If you wanted to be very reductive, you could sum up Mark Edwards’ artistic vision in just ten words: men, coats, hats, trains, snow, crows, trees, balloons, dogs, waiting. Take any three of four of them, mix them up and you have the Mark Edwards recipe, ready to go. But to repeat, this is to drastically simplify things. In Mark’s hands these simple ingredients are combined together to form haunting, complex, unforgettable paintings.
They are just so wonderfully strange. Take Waiting to be Invited from Mark’s new Catto show. Three men in coats and hats (naturally) stand in a snowy forest (again, naturally). They have their backs to the viewer and face a distant house. The two on the outside have linked arms with the man on the inside. Are they holding him up? Or preventing his escape? What exactly are they waiting to be invited to? And who’s in that house?
Now check out Looking at all the Coats. A man peers upwards at something we can’t see. There’s a coat hanging on a tree branch. There’s very often a coat hanging on a tree branch in Mark Edwards’ world. So is the man looking at more coats, as the title suggests? If so, why are there all these coats in an isolated forest in winter?
Don’t expect any answers. Mark doesn’t paint documentaries. Instead, he deals in mystery and suggestion. What’s happening outside the frame is just as interesting and what’s in it. Indeed, Mark sometimes titles his paintings with this in mind. You look at Three Men, Three Trains and you think: wait a minute, there’s only one train. But then you see the two plumes of smoke, and you realise that Mark has worked his suggestive magic again.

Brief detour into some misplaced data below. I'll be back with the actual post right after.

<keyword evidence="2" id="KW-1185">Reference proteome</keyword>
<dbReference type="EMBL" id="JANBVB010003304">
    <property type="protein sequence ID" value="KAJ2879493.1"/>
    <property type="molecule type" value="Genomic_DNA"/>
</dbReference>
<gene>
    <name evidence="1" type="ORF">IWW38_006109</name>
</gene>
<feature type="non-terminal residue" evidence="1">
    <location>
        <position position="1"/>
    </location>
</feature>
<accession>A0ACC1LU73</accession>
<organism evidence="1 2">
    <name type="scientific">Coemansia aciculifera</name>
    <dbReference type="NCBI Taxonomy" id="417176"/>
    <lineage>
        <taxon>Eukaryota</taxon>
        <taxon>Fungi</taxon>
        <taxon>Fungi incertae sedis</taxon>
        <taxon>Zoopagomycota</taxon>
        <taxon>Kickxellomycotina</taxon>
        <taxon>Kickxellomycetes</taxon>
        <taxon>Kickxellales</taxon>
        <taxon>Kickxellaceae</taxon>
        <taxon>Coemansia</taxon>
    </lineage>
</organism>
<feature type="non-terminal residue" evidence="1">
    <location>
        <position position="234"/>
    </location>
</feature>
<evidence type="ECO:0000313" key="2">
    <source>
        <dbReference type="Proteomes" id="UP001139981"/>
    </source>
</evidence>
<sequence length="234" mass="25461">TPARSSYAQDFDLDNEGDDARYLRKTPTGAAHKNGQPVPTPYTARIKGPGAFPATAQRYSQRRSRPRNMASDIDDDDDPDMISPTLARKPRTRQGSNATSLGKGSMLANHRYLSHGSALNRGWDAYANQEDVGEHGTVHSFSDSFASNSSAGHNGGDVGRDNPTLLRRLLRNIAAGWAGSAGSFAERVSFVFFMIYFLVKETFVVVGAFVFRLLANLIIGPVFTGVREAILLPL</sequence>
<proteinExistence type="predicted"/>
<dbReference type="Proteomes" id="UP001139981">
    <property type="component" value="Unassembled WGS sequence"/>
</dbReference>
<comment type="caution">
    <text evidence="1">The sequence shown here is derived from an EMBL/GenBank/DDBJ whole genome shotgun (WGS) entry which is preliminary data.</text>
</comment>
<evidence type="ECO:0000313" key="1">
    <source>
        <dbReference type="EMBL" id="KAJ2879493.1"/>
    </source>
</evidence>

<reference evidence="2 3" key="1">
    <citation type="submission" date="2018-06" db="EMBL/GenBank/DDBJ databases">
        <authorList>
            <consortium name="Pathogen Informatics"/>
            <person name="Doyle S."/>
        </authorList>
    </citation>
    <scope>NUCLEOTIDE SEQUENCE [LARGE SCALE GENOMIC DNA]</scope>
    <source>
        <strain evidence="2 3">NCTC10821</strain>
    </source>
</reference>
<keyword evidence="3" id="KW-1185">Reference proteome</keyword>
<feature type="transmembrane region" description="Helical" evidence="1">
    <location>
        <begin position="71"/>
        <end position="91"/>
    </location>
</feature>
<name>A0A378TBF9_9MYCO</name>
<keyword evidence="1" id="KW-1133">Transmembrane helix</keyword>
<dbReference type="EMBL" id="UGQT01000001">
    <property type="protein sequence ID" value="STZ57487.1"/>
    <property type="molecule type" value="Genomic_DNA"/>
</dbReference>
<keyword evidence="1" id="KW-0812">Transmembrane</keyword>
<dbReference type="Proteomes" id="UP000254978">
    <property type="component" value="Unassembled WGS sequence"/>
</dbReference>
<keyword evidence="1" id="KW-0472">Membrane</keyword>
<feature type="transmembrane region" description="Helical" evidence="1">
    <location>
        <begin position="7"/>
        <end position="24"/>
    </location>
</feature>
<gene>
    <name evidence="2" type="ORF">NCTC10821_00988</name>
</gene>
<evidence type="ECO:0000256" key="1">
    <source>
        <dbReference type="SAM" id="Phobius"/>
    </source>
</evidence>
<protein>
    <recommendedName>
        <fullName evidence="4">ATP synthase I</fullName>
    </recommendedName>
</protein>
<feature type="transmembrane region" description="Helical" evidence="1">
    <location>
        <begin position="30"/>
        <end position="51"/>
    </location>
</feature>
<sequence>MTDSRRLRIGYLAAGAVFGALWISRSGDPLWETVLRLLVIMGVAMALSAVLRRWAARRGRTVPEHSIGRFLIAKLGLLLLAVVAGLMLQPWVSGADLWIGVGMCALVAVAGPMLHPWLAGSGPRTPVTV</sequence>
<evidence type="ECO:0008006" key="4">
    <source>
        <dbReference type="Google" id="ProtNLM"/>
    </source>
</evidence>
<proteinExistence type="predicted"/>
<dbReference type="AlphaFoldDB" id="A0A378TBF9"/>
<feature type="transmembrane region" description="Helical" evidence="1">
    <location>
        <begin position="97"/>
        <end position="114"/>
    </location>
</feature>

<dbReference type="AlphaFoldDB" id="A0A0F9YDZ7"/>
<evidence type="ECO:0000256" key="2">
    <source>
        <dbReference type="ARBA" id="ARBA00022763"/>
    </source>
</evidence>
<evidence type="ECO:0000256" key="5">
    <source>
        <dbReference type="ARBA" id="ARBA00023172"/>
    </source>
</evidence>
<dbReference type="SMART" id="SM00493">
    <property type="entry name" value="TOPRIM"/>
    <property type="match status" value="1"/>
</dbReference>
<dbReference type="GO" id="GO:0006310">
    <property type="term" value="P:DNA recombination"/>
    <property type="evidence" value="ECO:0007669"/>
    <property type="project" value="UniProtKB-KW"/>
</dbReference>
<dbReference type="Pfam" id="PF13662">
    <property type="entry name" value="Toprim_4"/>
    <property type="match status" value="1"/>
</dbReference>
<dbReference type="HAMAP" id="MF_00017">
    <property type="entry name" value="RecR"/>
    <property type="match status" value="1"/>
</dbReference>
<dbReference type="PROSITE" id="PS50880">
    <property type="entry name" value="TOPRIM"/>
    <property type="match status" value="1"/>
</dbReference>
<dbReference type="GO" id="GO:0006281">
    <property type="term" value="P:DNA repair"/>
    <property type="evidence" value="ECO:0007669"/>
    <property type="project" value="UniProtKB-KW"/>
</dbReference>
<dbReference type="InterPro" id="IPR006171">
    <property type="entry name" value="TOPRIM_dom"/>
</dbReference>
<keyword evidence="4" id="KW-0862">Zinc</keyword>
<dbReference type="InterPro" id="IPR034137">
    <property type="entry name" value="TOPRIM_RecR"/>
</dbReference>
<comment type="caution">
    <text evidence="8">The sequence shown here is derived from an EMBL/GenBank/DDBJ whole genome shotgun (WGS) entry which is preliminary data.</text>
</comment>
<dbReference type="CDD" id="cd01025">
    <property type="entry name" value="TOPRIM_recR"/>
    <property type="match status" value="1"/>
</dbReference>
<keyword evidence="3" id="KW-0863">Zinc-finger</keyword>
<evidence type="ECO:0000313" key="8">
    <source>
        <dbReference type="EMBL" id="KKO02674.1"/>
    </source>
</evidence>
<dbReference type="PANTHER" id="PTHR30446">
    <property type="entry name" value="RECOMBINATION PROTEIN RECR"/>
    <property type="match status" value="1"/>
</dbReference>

This is Mark Edwards’ third Catto show. His last two were sellouts, vindicating his decision to focus all his artistic energy on one aesthetic. One setting, actually: the White Wood. He switched his focus to this strange other world from around 2007, when he was growing restless with his ‘deerstalker’ painting. Despite a growing reputation, he needed new inspiration.
Mark had been painting for nearly 30 years by that point. He had done the ‘impoverished artist’ thing, living with his wife Sally hand to mouth in a remote cottage in the Scottish Highlands for 28 years - the first 10 without electricity. During this period he painted and exhibited across Scotland, supplementing his income by working as a gillie on the neighbouring Duke of Westminster estate.
By 1984 Mark’s art was winning fans and he was signed to the prestigious London agency to work as a book jacket illustrator. His work appeared on books by Kingsley Amis, Beryl Bainbridge, Sue Townsend, Michael Morpurgo and others. Happily, enough success followed for Mark and Sally, now with three children, to move from their remote shepherd’s cottage to the local village.
Then came his ‘white wood’ moment. He says: “One day, instead of placing a deer in the wood, I came across a 1950s photo in a magazine of a man reflected in a window on a busy New York street, dressed in a bowler hat and coat. So I placed him in the wood. Instantly there was an immediate tension: what was he doing there?”
In every new painting, Mark is still trying to find the answer. And so are his legions of fans, across the UK, Europe, Australia, Asia and North America, queuing up for his sell-out shows.
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